Being a mother can add a level of love, gratitude, and respect for the person with whom you share the responsibilities, heartbreak, exhaustion, and milestones that are children. If you’re doing it on your own, being a mom adds a sense of pride and independence that you may not have even known you had in you.

Being a mom may not change the fact that you still wish you could go dancing and stay up all night eating pizza at 3am. So you should do that. Your kids should know that there is more to your life than only them. There was more to you before them, and there is more to you now. It doesn’t feel like it very often—in fact most days you will probably feel like you’ve lost yourself, but do not let that happen! Allow yourself to be found by you. Your kids will be better for seeing you for who you really are…

I speak from experience. The days when I feel like I’m speaking one long grumpy monotone order at my children, when I rarely smile, and feel two seconds away from running away, I think longingly of who I was before I was filled with the gratitude of momdom. I was a traveler. I stupidly maxed out my credit cards traveling to Europe and studied abroad in the South Pacific. I hit an average of one new country each year for my first 10 years out of high school. I loved other cultures, foods, people, sites, sounds, and smells of places other than where I am from. I still long for that. And when I don’t do it, I don’t feel like me. I feel like a shell of myself. I feel like who I was is practically unreachable. So, what can I do, except travel? Since children, my travel has occurred closer to home for shorter stints and for longer breaks in between, but I still have to travel. When I’m lucky, sometimes my travel happens in accompaniment with my children, which is actually the best of both worlds. I love sharing a bit of who I was with those future wanderlusters. When I travel, I feel real again. I feel whole again, and I feel like I’m me again.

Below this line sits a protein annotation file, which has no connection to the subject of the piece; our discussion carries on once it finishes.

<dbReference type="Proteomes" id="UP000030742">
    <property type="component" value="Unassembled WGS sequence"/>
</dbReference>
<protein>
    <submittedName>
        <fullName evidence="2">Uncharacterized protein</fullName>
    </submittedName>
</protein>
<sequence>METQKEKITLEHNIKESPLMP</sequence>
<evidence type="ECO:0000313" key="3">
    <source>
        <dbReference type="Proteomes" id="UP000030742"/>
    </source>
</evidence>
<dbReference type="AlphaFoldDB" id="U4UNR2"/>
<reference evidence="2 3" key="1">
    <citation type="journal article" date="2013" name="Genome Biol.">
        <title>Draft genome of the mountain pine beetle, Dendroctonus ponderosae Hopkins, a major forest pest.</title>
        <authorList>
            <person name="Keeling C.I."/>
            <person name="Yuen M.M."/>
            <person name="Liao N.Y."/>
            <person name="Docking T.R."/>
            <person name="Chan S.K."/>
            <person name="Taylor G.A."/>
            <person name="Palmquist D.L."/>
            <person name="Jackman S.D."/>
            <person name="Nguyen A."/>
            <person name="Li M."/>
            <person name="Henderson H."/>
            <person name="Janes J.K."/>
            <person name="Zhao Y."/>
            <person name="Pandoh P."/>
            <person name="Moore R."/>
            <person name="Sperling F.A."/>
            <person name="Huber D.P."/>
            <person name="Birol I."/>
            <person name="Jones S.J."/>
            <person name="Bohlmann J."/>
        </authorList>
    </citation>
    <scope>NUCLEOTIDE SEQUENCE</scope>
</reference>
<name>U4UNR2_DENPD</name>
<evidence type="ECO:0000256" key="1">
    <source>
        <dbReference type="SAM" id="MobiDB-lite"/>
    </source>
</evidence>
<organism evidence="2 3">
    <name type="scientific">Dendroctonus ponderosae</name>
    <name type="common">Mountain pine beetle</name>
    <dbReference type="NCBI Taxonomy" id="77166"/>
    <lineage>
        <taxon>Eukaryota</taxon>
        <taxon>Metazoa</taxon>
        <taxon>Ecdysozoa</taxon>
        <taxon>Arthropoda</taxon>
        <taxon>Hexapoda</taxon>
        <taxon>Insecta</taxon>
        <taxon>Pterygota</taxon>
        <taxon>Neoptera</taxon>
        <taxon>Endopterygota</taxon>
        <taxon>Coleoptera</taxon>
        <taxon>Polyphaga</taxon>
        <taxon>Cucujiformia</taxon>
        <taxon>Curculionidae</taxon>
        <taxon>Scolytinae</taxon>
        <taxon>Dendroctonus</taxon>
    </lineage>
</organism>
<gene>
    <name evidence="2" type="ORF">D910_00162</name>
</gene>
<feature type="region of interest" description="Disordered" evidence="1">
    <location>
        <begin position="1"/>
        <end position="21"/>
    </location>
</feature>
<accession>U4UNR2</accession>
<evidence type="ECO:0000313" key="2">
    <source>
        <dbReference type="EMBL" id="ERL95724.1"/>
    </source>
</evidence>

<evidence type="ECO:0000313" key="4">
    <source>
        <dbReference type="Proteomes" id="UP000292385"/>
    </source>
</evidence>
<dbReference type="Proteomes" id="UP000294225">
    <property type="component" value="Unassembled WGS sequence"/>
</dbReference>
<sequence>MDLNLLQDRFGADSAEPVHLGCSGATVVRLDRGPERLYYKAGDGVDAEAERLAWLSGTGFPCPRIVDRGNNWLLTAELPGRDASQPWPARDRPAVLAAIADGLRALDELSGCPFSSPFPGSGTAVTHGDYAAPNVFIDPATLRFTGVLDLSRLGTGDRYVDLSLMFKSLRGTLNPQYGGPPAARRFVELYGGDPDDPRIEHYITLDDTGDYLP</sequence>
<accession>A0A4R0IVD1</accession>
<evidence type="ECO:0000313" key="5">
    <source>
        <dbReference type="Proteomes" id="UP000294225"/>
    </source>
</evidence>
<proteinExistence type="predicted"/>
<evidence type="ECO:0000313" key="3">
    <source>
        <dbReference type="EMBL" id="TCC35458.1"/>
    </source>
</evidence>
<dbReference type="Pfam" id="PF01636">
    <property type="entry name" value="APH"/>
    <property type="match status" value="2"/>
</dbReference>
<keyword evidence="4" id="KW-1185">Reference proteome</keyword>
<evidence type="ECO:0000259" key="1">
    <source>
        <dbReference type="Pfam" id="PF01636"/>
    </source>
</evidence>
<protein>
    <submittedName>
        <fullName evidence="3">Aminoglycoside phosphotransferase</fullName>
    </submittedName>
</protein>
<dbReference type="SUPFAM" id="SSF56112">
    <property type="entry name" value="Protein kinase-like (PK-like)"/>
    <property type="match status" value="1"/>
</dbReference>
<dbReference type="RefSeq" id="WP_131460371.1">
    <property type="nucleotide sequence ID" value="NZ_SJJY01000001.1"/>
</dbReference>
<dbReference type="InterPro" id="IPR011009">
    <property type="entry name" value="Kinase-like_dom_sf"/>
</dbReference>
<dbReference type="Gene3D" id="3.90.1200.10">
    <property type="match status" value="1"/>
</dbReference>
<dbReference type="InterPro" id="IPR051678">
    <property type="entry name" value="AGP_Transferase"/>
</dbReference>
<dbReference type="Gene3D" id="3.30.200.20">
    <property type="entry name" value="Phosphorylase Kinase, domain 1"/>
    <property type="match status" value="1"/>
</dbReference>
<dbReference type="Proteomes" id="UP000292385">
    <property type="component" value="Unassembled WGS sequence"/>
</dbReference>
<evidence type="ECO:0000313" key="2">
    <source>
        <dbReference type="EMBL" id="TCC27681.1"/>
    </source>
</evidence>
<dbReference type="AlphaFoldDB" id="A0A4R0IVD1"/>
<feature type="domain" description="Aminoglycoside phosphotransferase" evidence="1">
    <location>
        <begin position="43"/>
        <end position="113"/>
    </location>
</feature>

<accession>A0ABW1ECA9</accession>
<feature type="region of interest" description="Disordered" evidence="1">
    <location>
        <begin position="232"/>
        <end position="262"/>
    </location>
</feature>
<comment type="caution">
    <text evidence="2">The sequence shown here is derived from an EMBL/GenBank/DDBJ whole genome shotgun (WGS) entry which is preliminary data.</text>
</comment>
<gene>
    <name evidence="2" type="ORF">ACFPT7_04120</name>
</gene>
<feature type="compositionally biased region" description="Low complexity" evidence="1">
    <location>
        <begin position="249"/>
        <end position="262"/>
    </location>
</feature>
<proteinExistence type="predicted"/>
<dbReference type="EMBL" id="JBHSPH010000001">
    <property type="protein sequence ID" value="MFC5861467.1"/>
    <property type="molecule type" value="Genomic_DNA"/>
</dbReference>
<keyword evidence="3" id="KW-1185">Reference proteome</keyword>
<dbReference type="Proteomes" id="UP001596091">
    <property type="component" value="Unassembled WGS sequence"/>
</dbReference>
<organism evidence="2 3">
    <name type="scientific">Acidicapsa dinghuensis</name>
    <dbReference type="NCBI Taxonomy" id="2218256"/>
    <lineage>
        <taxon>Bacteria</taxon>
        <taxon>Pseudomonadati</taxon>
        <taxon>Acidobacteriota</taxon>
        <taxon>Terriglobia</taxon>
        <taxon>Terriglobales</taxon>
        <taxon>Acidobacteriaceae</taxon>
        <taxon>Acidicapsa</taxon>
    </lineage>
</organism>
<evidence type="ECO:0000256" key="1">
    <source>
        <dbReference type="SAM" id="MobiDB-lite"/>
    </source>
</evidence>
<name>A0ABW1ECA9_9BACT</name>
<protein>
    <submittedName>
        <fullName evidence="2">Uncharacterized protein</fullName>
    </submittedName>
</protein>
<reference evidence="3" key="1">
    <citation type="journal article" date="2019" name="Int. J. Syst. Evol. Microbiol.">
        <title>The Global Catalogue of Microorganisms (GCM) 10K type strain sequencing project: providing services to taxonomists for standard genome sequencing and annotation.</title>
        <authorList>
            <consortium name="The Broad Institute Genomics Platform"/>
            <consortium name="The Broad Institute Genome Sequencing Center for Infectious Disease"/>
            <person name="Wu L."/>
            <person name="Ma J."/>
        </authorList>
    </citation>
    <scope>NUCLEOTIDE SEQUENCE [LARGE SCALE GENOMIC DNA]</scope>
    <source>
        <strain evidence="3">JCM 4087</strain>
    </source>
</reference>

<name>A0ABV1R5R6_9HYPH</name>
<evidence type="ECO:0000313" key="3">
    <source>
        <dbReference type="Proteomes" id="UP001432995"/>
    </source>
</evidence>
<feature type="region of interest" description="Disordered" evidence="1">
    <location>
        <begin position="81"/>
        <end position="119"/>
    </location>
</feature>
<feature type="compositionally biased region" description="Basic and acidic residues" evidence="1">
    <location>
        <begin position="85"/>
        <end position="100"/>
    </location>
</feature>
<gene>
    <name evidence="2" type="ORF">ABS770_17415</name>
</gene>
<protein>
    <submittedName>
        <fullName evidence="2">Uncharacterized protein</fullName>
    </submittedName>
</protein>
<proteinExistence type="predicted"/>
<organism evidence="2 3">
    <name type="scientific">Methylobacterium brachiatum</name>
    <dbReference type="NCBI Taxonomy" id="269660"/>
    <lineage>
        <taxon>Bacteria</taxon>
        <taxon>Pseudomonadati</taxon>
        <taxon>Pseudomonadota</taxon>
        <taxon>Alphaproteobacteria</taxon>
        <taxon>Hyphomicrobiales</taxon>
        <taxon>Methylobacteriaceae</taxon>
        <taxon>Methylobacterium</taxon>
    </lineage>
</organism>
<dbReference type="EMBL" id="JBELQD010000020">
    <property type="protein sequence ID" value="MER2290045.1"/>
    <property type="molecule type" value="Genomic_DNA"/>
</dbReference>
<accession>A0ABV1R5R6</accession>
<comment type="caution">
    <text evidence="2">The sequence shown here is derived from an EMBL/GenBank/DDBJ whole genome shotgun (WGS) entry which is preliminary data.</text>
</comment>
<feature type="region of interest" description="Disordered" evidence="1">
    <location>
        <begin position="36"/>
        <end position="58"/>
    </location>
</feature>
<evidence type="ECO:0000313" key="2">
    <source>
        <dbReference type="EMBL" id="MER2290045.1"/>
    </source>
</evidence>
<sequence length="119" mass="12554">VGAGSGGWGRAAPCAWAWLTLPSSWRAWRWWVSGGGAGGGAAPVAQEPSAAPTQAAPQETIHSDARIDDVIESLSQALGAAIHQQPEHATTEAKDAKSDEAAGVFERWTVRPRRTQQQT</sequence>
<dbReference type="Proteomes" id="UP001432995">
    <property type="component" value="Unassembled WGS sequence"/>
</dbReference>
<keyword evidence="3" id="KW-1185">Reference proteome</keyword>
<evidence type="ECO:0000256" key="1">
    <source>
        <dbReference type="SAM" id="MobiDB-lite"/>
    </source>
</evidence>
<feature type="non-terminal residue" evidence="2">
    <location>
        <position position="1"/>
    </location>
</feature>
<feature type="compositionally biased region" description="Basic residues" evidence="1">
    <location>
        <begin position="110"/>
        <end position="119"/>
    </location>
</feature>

I live by this philosophy: One day, my kids will move away, and if all goes as planned, I will be left with my husband– Just him and me again. What would I be teaching my littles if I didn’t show them how to live? What will I do when they are gone if I lose myself in the process of raising them? What kind of a hypocrite would I be if I told them to “be themselves” but lose myself in the process?

Before I was a mom, I was me… and I still am. I just need to remember to let myself out to play every once in awhile so I don’t completely lose touch of me.

We became mothers, and some things—not all—changed.